PDF doc here :Irish Society at a glance

The OECD has warned that that unemployment in Ireland is becoming an “intractable” problem.

In its economic outlook for 2012 published today the organisation however said it is cautiously optimistic about the country’s prospects for economic recovery.

“Ireland is continuing to undertake a comprehensive and vital adjustment programme to reduce its macroeconomic imbalances and restore its banking system to health,” the report said.

“Despite robust export growth, weak domestic demand and ongoing fiscal consolidation have prevented an economic recovery from unfolding so far.

“As domestic demand stabilises, a modest upturn of output is expected in the course of 2011, with some acceleration in 2012.

“The unemployment rate is likely to stay high, and core deflation to continue.”

The report’s authors said recovery this year will be gradual, and speed up in 2012.

The OECD said Ireland must adhere to the adjustment programme laid down by the EU and IMF and in particular lowering our budget deficit to below 3% of GDP by 2015.

“Improving competitiveness through wage restraint and structural reforms should remain a priority,” the report said.

Minister for Public Expenditure Brendan Howlin said jobs are the Government’s top priority.

However Social Justice Ireland has strongly criticised a proposal from the OECD that unemployment payments should be reduced over time to encourage unemployed people to take up employment.

“The vast majority of unemployed people would take up any job that was available” according to Fr Seán Healy, the organisations’ director.

“Blaming unemployed people for the failures in the economy and the inability to produce jobs is perverse in the extreme”..

Read more: http://www.breakingnews.ie/ireland/oecd-cautiously-optimistic-but-warns-on-unemployment-506381.html#ixzz1NNH1CQxs

latest from Ronan lyons

A little over a year ago, I wrote about the “eight things on Ireland’s to-do list” when it came to Government finances. It outlined three taxation measures and five expenditure measures that would help a Government get the deficit back to manageable levels by 2015, while facing an interest rate above 5% on a growing national debt.

The three main tax measures will be familiar with to long-standing readers of the blog: increasing the amount of income tax the typical earner pays, introducing a Universal Social Charge, and bringing in a sustainable annual property tax. These were designed to bring total Exchequer revenues up from €51bn to about €58bn by 2015.

The job for expenditure was an even bigger one: to go from total spending of almost €70bn in 2010 to about €60bn. The reason that this job is so tricky is because €45bn of the €55bn in current expenditure in 2010 was spending on healthcare, education or social welfare, areas many members of the public most want to see protected.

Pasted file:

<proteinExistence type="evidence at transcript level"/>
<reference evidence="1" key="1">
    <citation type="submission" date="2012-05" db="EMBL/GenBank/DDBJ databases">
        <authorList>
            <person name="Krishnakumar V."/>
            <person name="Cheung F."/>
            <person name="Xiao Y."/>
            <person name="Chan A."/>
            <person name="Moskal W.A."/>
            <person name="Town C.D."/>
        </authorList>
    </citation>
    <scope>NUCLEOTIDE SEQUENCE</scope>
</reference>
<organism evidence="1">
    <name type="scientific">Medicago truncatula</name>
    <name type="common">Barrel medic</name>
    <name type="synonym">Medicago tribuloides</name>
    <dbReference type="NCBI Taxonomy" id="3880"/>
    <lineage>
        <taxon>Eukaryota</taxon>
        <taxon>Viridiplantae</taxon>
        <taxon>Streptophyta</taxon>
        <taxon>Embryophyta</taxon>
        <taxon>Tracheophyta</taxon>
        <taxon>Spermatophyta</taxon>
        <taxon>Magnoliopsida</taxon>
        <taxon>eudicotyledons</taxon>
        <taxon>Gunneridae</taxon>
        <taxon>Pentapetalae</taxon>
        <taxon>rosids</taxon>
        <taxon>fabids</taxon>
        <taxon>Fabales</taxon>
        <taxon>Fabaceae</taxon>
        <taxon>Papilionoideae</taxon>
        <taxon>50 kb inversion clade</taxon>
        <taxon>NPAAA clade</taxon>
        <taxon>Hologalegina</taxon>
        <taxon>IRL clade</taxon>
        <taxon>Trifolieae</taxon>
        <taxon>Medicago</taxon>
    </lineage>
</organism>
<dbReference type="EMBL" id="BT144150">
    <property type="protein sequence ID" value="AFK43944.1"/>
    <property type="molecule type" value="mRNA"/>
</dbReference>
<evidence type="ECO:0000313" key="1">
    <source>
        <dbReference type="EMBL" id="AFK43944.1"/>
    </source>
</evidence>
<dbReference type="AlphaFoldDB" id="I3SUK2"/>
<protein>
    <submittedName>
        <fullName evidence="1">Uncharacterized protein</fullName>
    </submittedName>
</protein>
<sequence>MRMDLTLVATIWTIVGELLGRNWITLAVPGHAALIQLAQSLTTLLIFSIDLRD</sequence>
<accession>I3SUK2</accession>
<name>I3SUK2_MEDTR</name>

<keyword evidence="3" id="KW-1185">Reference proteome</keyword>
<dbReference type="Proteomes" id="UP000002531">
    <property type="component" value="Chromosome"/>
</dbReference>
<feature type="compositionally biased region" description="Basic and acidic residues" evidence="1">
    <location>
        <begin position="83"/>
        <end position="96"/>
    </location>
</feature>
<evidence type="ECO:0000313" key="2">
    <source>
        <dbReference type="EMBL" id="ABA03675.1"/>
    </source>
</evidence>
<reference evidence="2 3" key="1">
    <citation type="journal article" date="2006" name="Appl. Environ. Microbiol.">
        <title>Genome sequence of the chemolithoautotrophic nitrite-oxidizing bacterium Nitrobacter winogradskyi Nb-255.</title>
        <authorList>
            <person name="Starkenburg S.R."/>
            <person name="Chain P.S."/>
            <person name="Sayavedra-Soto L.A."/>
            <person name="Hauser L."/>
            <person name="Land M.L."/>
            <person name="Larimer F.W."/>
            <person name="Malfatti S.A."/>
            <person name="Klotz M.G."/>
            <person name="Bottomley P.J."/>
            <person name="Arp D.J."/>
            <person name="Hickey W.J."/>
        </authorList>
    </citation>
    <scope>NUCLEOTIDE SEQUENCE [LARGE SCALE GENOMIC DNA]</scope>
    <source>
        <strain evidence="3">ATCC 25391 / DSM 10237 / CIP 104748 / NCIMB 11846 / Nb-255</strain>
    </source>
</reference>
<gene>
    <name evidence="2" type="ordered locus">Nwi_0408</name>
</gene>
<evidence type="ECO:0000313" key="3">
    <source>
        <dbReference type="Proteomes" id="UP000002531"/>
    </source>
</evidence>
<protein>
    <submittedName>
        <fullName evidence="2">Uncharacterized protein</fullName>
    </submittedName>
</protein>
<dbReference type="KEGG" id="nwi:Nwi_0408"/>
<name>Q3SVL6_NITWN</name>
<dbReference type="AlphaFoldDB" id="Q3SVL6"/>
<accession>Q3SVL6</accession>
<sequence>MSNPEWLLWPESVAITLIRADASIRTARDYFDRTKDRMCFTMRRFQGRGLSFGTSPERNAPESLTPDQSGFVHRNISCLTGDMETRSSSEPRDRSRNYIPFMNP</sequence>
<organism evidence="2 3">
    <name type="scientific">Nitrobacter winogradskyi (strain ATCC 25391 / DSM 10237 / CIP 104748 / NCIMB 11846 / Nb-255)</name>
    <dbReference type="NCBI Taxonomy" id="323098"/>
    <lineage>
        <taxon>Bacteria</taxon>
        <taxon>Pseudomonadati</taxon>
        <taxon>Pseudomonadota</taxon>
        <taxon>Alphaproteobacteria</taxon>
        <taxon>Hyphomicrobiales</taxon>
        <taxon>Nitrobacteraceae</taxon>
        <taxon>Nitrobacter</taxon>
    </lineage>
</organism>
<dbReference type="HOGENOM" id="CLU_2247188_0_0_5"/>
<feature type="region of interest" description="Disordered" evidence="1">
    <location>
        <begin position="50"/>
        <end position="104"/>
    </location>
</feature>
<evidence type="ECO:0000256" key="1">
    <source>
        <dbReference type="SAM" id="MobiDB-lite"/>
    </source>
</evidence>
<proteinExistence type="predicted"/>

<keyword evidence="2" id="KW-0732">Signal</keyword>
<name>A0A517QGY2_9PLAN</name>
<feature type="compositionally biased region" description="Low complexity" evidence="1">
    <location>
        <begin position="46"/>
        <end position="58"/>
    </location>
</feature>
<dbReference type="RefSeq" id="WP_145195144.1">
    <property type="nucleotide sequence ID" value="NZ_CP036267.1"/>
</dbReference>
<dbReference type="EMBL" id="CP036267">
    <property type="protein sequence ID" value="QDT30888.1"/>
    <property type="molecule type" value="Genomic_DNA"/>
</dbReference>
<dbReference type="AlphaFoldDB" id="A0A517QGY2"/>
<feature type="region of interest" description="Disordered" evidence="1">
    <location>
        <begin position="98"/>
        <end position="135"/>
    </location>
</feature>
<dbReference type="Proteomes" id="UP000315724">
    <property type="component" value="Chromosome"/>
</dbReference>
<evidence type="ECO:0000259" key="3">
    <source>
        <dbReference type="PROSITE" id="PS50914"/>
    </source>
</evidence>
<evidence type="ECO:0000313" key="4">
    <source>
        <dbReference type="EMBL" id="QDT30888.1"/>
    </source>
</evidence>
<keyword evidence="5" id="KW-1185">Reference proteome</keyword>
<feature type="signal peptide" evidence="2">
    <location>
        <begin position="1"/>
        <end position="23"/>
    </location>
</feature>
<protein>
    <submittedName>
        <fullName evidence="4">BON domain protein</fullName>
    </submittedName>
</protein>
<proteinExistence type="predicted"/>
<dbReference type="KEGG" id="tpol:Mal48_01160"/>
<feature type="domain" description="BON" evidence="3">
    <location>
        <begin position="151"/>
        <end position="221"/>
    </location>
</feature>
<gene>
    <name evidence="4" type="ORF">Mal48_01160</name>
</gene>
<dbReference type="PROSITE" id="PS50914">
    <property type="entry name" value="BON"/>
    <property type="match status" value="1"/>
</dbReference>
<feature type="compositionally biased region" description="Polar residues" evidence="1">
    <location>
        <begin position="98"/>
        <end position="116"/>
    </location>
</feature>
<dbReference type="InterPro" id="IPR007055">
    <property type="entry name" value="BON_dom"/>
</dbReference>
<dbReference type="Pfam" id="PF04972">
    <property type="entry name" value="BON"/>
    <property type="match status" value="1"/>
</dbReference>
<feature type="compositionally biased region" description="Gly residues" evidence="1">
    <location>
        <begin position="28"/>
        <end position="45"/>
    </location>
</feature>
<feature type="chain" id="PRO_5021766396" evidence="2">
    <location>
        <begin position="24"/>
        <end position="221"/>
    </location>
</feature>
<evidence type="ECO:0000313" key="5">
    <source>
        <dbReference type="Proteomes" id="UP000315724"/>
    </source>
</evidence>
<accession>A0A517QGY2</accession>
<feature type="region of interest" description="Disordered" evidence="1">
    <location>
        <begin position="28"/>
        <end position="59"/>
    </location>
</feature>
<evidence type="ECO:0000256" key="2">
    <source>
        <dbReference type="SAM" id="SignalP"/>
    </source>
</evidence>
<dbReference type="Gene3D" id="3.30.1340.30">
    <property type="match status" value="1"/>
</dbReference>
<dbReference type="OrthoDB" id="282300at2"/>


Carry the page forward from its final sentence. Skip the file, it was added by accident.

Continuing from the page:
Low hanging fruit

One of the eight things I had was reducing capital spending slowly over the period to a sustainable level of €4.6bn. This would save almost €2bn of the €10bn needed. Already, though, the estimate of capital spending for 2011 is €4.6bn. This means that in three short years, capital spending has been halved. Aside from those work on these projects, whose livelihoods we should not discount, the people who benefit from capital projects are “future us”: you, me and our children, using better roads, rail, or broadband, for example. Compared to the public servants that the Government has to work with every day, though, “future us” is a very easy target. The easy cuts have been made.

If the same scale of cuts had been made in health, education and social welfare, the government would have saved €20bn! Instead, spending in those three areas this year will be €2bn higher than in 2008, largely due to more people needing social welfare. The depressing conclusion is that, three tough Budgets later, all the “low-hanging fruit” has been picked, leaving just the more painful cuts needed to close the deficit.

Clearly, though, it isn’t as easy to cut spending in health, education and social welfare. That’s because the bulk of all this money goes directly into someone else’s pocket as income. What these departments need is a combination of natural attrition of staff and productivity-driven growth that delivers savings each year every year for five years of the order of 5%. This is on a completely different scale to what the Croke Park Agreement has currently planned. It is estimated that its efficiency measures in education would save 0.5%, one tenth of the savings needed in a single year.